'justified withdrawl' so no action taken against the player. Eg genuine medical condition, family bereavement etc, rather than playing badly and having scored a bad round and throwing in the towel!
Your opponent should offer to mark if her stance or line of putt interferes with your line of putt . One should not have to ask, the opponent should be courteous and mark her ball. If however, her ball does not interfere with your line in any way, your opponent has the right to finish the hole if she wishes. Is this correct?
The penalty for hitting out of bounds is one shot, and you need to play another shot from where you played the original, so effectively it is two.
If you hit you tee shot, 1st shot, out of bounds, add one stroke penalty, 2nd shot, them you are playing 3 off the tee, and therefore 4 from the fairway or rough.
No, but I believe a player can declare it unplayable and therefore take the penalty associated with that rule.
I think you can take a stroke for unplayable and drop within two club lengths (still in the bunker) or along a straight line back from the flag as far as you want...I think. There are rules that specifically address unplayables.
In a fun round, you may consider using your hand wedge to keep the round fun. No sense in taking 5 to get out of a bunker, possibly hurting your wrists, and ruining your spirit for the game...then go practice bunker shots later.
It will at some point rest against the pin! Regardless of that, if you putt with the pin in, and the ball is holed, you receive a two shot penalty. The scenario set out in the question means nothing.
In amateur competition you are usually allowed to do so. Check with the competition committee of the competition you are playing in, there may be certain conditions in place such as you need a medical certificate.
One under par for a hole is one shot less than par, say you make a 3 on a par 4, this is a birdie. One under for a round is where you had a round which was one shot less than par, say you shot 71 on a par 72.
For holes played, or for that round, or for the tournament, the player has taken one less shot to play those holes than par.
If you hit the shot into the water off the tee then yes, you may tee it up again and yes, you are playing 3 off the tee. However, you are allowed to take a drop 2 clubs lengths away from the nearest point of relief from where you believe the ball entered the water, you are also playing 3. You can also go back as far as you want keeping the point where you entered the ball between yourself and the flag and take a drop, you are also playing 3.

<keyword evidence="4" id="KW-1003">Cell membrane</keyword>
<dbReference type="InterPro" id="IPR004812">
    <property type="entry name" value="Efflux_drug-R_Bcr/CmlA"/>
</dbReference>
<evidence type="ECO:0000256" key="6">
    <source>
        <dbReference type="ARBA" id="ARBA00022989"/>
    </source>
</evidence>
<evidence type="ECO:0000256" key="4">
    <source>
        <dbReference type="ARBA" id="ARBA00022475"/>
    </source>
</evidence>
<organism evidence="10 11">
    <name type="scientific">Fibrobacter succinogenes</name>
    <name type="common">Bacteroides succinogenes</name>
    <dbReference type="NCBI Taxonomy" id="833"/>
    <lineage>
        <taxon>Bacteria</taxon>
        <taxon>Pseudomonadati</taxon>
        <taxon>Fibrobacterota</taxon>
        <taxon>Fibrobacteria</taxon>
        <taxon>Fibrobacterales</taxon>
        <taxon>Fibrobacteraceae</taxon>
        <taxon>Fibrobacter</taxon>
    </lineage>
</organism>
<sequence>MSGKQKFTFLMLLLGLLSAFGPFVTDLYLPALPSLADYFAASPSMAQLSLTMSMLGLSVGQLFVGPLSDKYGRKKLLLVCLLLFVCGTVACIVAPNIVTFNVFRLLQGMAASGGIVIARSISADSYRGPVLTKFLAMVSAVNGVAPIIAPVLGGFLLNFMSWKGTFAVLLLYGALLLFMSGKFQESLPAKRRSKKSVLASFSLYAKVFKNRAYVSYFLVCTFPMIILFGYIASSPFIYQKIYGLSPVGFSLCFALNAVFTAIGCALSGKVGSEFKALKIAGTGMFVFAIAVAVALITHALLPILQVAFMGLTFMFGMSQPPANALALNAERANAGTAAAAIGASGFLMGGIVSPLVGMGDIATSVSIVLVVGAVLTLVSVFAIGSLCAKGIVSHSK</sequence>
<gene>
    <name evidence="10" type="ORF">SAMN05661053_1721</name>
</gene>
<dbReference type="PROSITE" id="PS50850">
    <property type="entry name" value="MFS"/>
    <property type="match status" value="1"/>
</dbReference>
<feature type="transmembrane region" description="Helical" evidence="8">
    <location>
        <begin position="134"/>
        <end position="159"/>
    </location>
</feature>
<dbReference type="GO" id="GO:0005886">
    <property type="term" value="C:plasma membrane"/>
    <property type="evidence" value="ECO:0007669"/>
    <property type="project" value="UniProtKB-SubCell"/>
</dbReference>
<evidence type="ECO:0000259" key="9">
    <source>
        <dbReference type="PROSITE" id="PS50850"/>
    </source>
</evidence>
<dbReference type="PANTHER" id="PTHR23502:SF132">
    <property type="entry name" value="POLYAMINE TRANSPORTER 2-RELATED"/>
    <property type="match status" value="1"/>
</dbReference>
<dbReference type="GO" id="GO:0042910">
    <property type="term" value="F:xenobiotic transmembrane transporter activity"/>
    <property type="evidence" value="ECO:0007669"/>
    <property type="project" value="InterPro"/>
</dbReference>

Yes, one stroke penalty, and you must play the ball as it lies. If it was however stopped or deflected by an opponent or their equipment, the ball must be played as it lies and there is no penalty.
Rule 27. Ball Lost or Out of Bounds; Provisional Ball Definitions All defined terms are in italics and are listed alphabetically in the Definitions section. 27-1. Stroke and Distance; Ball Out of Bounds; Ball Not Found Within Five Minutes a. Proceeding Under Stroke and Distance At any time, a player may, under penalty of one stroke, play a ball as nearly as possible at the spot from which the original ball was last played (see Rule 20-5), i.e., proceed under penalty of stroke and distance. Except as otherwise provided in the Rules, if a player makes a stroke at a ball from the spot at which the original ball was last played, he is deemed to have proceeded under penalty of stroke and distance. b. Ball Out of Bounds If a ball is out of bounds, the player must play a ball, under penalty of one stroke, as nearly as possible at the spot from which the original ball was last played (see Rule 20-5). c. Ball Not Found Within Five Minutes If a ball is lost as a result of not being found or identified as his by the player within five minutes after the player's Side or his or their caddies have begun to search for it, the player must play a ball, under penalty of one stroke, as nearly as possible at the spot from which the original ball was last played (see Rule 20-5).